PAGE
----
University of Cambridge > > Department of Archaeology - Garrod seminar series > Low-density urbanism, risk and climate instability

Low-density urbanism, risk and climate instability

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  • UserProf Roland Fletcher, University of Sydney
  • ClockThursday 05 May 2022, 12:00-13:30
  • HouseZoom.

If you have a question about this talk, please contact Lydia Clough.

Angkor, the capital of the Khmer Empire between the 9th and the 14th century was a giant, low-density, urban complex covering about a thousand square kilometres – with a population of about 750,000 within a region containing over 900,000 people. The population of Angkor depended on the vast infrastructure of the urban water management network to minimise the risks of seasonal variation in rainfall and sustain the economy of the city. By the 13th century parts of the urban network were complex and over 500 years old. The former tropical forest of the region had been removed and replaced by a landscape of rice fields with economically useful trees and shrubs around the houses.

In the 13th century the change from the Medieval Warm Phase to the Little Ice Age began, causing severe climatic instability for more than a century. Mega-monsoons were interspersed with severe droughts. The mega-monsoons tore out the main canal across Angkor and caused serious erosion in centre of the city, disrupting the water management network. The urban population’s protection against drought was broken and the economic demands of the city could not be sustained. Between the 14th and the 16th century Angkor was largely abandoned and the urban heartland of the Khmer Empire reverted to forest and villages. The impact of severe climate change on the combination of low-density urbanism, extensive landscape clearance and dependence on massive infrastructure has some potential significance for industrial urbanism in the 21st century. Register:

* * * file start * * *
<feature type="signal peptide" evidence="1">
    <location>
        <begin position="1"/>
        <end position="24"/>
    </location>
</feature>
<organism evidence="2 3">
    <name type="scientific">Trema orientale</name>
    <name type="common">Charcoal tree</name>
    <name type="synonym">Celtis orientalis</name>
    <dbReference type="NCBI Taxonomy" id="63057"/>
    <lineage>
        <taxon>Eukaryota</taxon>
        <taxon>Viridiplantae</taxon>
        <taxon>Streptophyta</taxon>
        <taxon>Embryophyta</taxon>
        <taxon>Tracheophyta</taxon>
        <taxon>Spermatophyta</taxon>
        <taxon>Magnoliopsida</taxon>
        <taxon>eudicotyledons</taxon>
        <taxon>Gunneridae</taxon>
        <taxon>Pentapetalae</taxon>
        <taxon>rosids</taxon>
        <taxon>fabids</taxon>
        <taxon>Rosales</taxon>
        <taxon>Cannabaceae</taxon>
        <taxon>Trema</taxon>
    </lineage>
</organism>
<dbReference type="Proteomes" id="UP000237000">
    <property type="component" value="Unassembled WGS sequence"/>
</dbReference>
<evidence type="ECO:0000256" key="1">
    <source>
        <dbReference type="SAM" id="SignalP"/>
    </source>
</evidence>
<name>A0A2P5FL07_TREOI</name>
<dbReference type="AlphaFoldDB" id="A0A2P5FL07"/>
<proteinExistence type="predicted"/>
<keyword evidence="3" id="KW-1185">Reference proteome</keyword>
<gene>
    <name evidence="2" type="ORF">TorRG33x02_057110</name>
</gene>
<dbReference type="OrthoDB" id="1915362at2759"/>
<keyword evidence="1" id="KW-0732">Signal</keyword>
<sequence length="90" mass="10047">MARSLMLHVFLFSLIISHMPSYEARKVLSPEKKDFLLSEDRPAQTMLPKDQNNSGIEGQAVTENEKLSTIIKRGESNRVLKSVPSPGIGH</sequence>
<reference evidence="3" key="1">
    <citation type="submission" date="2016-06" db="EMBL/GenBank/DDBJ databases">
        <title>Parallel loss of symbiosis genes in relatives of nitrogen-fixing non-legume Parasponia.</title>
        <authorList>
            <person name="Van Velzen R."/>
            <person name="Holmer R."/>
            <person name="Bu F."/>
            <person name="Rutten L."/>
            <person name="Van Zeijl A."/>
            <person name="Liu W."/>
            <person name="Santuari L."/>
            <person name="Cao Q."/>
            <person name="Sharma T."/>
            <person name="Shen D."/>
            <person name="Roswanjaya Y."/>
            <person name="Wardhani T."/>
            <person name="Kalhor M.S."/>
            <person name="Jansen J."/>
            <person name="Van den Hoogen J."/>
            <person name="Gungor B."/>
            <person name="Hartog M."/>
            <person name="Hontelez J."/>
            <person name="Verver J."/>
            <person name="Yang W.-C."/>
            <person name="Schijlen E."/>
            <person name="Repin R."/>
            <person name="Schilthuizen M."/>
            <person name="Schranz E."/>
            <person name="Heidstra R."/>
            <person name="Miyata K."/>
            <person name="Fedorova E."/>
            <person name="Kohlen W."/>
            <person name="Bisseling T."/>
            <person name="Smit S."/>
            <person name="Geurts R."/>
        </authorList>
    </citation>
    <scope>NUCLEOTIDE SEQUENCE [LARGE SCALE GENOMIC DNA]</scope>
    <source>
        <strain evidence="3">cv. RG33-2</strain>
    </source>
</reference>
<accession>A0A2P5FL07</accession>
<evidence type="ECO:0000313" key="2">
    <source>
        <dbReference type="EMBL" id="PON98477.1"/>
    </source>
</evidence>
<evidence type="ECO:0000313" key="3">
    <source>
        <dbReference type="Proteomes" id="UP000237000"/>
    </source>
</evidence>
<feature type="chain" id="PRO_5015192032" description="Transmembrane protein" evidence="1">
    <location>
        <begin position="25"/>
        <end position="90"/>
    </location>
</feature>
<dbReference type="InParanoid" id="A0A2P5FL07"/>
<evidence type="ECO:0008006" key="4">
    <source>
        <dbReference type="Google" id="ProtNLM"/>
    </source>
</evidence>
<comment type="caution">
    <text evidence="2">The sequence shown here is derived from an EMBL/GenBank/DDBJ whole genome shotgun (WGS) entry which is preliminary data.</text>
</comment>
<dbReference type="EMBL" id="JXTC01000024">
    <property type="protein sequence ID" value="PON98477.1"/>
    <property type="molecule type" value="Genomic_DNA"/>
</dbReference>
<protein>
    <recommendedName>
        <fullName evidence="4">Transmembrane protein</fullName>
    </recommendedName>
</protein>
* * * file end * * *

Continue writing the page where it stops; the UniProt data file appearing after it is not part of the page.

This talk is part of the Department of Archaeology - Garrod seminar series series.

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